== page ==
All posts tagged ‘politics’

File Under: HTML5, Web Standards

No Virginia, Adobe Isn’t Blocking HTML5

Ian Hickson, head of one of the standards groups charged with creating HTML5, caused quite a stir over the weekend when he alleged that Adobe was trying to block HTML5.

Adobe quickly denied the charge, but not quickly enough for the open web evangelists to grab their pitchforks and take to blogs in anger. After all, it was a juicy turn of events — big company with a vested interest in its own tech (Flash, in this case) tries to block a competing technology on the free, open web. It all ended up sounding like some conspiratorial, back-room maneuvering worthy of an Oliver Stone film.

The truth is considerably more complex and, dare we say, kind of embarrassing. In fact, dig a bit into the internal workings, back-stabbing, petty snipping and politics of both the W3C and the WHAT WG, and you’ll quickly come to realize it’s nothing short of a miracle that HTML5 exists in any form at all.

This particular tempest in a teacup revolves around an e-mail from Larry Masinter, Principal Scientist at Adobe, questioning whether the Canvas 2D element, the RDFa specification and the Microdata spec were within the scope of the WHAT WG’s charter.

The answer to that is hashed out in some detail on the WHAT WG’s public mailing list. The short version seems to be that no, they probably aren’t, but WHAT WG decided to include them in the spec anyway.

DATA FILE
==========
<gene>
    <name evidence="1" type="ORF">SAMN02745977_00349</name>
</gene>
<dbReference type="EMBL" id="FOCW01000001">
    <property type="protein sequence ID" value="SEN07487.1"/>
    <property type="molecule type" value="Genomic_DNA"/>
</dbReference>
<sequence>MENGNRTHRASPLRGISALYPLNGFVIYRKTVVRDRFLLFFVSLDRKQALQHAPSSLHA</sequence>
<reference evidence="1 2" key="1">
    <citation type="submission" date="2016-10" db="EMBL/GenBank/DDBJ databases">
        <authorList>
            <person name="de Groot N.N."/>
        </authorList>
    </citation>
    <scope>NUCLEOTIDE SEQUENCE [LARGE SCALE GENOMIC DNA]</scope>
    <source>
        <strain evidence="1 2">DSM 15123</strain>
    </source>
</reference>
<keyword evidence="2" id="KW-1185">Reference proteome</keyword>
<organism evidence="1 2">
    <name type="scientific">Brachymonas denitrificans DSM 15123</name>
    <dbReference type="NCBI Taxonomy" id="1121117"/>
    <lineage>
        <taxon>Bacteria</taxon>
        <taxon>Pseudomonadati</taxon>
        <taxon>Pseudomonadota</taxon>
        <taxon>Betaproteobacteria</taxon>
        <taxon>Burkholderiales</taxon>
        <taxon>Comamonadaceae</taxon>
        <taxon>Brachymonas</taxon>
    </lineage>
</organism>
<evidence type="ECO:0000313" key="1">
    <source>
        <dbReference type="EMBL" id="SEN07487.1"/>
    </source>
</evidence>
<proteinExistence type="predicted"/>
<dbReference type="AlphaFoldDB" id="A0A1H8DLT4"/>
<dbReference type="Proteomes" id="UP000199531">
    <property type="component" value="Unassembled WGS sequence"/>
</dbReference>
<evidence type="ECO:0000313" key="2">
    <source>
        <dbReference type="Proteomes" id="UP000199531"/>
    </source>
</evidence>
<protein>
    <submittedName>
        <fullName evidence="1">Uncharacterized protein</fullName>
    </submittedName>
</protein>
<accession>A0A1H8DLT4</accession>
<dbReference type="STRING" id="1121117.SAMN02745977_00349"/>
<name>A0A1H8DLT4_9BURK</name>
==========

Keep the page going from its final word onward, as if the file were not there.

As far as we can tell, no formal objection was ever lodged. Though it certainly sounds like Masinter is planning to file one when he writes:

If I need to use the word “formally” in there somewhere, or if there’s some “Formal Appeal Change Proposal” form I’m supposed to fill in, recapitulating all of the e-mail arguments made to date, suggesting the documents “change” by disappearing, and written in iambic hexameter, please let me know.

However, Masinter has since said that neither he nor Adobe has filed or intends to file any formal objections. Perhaps more importantly, even if Masinter were to do so, it’s hard to see how that would “block” HTML5. Masinter (and some others) merely object to HTML5, Canvas 2D and other specs all being lumped together, not to the specs themselves.

So how will all this hoopla impact HTML5 and the web that we mortals actually use? The answer is, it won’t.

Regardless of what the W3C ends up doing with the Canvas 2D spec and other sub-elements of HTML5, browsers are already supporting them. Certainly it would be good if these elements became an official part of the HTML5 spec, but whether or not they do will have very little impact on the web as we know it. After all the HTML5 spec won’t officially be finished until 2012, but HTML5 is already changing the web since all browsers but IE are supporting it.

The reality is that, for all their blustering and antics, neither the W3C nor the WHAT WG ultimately have much practical impact on HTML5′s adoption on web. For that, we rely on browsers and the various HTML5 elements they chose to support.